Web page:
It clearly works, because the next day we’re on our way south to Quy Nhon, known for its beach-blessed shoreline and wide boulevards. The Avani resort here overlooks one of Vietnam’s most beautiful stretches of sand, which, in a country known for its expansive tropical coastline, is saying something. From the pool, I gaze out over the bruised evening sky, watching fishermen fight the waves in repurposed coconut baskets.

The resort comes with a private beach – the setting for our lantern-lit meal one evening. Fresh squid chars on the barbecue, while oysters are shucked and prawns peeled. The rain holds off until the seafood has been devoured, but enormous drops soon send us running back to our rooms. I end the evening cocooned in a hanging wicker chair on my patio, watching the storm roll across the night sky.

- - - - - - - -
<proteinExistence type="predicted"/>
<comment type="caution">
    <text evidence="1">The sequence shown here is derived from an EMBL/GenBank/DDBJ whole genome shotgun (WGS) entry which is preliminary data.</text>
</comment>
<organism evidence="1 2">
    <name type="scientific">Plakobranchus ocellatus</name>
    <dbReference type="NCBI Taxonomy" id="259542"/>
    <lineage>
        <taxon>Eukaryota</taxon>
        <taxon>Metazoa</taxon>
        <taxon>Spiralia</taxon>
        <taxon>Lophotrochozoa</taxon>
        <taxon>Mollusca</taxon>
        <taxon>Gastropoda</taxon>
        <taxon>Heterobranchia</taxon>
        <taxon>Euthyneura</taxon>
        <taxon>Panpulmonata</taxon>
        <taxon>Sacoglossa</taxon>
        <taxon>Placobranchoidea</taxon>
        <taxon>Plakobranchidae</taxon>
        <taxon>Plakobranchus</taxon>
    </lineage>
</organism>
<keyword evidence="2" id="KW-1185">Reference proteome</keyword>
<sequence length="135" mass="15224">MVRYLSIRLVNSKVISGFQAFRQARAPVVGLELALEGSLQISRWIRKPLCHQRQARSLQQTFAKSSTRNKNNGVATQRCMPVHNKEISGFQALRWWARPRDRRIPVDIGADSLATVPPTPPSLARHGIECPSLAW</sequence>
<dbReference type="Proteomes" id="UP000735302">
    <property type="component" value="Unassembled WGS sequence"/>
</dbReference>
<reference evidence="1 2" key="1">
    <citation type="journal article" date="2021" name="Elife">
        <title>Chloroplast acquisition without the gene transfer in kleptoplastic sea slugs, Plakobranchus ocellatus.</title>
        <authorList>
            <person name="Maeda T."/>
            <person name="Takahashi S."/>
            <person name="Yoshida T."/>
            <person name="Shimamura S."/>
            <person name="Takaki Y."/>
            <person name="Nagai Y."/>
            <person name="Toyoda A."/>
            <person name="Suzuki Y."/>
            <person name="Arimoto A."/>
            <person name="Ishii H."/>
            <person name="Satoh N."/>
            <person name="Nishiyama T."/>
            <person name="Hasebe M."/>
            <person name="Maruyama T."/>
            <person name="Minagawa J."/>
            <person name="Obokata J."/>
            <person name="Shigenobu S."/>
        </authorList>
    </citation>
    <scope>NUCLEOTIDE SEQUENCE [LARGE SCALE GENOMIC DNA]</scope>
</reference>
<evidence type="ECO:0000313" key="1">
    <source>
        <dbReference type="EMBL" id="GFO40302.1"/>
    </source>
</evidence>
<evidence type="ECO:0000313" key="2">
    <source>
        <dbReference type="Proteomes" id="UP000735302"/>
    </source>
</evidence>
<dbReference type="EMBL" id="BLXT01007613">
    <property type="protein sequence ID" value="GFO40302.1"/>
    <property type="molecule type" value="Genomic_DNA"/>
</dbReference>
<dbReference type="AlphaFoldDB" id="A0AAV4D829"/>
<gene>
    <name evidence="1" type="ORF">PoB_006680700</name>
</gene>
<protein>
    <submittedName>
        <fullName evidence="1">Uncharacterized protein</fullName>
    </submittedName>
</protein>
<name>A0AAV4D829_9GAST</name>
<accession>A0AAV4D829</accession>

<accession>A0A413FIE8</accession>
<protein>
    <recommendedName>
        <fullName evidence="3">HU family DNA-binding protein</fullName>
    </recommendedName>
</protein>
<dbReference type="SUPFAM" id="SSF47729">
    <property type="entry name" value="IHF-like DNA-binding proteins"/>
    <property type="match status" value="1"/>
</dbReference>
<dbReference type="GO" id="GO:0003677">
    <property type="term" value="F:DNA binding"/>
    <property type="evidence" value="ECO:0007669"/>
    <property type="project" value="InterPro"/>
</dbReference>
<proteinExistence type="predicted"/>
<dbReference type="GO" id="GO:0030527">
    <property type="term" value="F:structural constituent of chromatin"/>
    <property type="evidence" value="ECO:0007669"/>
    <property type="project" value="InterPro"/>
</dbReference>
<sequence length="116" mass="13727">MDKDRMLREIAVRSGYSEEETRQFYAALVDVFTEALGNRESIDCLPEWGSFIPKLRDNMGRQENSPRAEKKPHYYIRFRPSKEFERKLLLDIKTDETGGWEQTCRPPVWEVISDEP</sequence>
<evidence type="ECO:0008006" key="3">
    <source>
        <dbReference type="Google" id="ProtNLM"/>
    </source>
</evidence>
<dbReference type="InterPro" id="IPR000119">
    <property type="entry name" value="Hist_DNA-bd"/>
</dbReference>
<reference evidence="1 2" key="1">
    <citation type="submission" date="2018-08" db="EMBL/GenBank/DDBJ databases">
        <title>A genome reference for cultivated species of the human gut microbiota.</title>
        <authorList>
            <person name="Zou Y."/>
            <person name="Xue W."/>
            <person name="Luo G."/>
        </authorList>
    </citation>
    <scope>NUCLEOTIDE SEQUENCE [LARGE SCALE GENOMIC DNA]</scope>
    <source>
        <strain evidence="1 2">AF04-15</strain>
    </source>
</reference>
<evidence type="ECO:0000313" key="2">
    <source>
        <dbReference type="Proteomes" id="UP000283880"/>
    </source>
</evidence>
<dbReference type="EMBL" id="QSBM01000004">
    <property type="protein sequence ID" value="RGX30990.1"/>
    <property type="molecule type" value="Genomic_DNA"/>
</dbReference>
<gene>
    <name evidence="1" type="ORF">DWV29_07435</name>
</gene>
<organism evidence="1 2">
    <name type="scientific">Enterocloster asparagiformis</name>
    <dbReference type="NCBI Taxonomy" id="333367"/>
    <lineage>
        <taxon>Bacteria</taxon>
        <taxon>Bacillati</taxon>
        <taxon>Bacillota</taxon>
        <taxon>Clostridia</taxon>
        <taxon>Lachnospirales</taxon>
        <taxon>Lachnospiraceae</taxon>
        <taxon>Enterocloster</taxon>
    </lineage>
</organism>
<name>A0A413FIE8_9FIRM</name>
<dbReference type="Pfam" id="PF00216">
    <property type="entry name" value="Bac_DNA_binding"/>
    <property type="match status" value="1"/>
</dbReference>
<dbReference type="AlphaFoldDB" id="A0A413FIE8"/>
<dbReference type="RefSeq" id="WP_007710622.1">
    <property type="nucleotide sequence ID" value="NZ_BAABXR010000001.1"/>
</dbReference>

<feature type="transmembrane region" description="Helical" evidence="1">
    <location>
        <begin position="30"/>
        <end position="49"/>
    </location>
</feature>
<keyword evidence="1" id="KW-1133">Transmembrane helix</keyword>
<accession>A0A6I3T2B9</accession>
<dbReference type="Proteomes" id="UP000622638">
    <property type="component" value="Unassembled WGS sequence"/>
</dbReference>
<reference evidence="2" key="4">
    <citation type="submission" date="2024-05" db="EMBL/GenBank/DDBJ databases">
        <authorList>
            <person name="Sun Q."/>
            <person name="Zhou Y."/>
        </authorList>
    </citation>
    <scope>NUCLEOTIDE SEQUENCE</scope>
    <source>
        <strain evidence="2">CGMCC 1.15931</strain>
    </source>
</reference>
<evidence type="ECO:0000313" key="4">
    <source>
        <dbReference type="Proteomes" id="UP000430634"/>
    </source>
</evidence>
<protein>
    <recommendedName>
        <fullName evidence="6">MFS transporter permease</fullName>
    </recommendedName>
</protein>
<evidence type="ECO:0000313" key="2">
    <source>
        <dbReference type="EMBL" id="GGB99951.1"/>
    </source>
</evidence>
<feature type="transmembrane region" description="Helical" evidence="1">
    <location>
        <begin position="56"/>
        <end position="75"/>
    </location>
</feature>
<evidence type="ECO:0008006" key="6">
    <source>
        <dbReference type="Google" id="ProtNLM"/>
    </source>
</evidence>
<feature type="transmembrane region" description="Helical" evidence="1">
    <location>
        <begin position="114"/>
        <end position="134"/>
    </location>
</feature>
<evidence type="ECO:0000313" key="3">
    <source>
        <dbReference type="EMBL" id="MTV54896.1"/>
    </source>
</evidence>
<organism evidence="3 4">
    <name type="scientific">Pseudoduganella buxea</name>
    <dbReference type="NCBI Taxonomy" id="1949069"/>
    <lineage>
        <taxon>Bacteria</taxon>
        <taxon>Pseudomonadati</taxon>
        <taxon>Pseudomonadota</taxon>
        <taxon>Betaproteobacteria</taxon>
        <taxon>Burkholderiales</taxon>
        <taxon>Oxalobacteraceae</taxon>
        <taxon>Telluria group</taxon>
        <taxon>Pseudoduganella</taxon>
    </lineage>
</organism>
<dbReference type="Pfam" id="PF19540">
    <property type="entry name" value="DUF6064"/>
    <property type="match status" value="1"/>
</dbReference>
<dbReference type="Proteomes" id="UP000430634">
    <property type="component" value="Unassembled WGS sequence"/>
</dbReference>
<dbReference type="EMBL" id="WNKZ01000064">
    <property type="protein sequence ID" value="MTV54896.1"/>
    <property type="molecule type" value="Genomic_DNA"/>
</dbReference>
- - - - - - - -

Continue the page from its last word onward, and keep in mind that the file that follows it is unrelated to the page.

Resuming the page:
The next day begins with yoga in the spa, set at one of the resort’s highest points. It’s hard to resist a treatment in one of the spa’s semi-open suites afterwards.

Much less touristy than Hoi An, Quy Nhon’s sleepy streets are home to some of the country’s most beautiful Cham temples and Buddhist monuments. The city’s wet market is also an eye-opening spectacle – we step over freshly gutted snakes and baskets of live frogs on our visit. But there are also piles of melons, mounds of fish and plenty of crabs.

Our floating, lunchtime pit stop farms the tasty crustaceans, which are stored in baskets hanging below the restaurant. There’s no menu: we just point and choose the condiments. Moments later, platters arrive with crabs steamed with ginger and shallots. I pluck out the meat and, along with lettuce, herbs and noodles, create quite possibly the world’s fanciest rice-paper roll – eaten in quite possibly the world’s least-fancy restaurant. Here, it’s all about the food, which is fresh and vibrant with just the right amount of bite. A bit like Vietnam on a plate, really.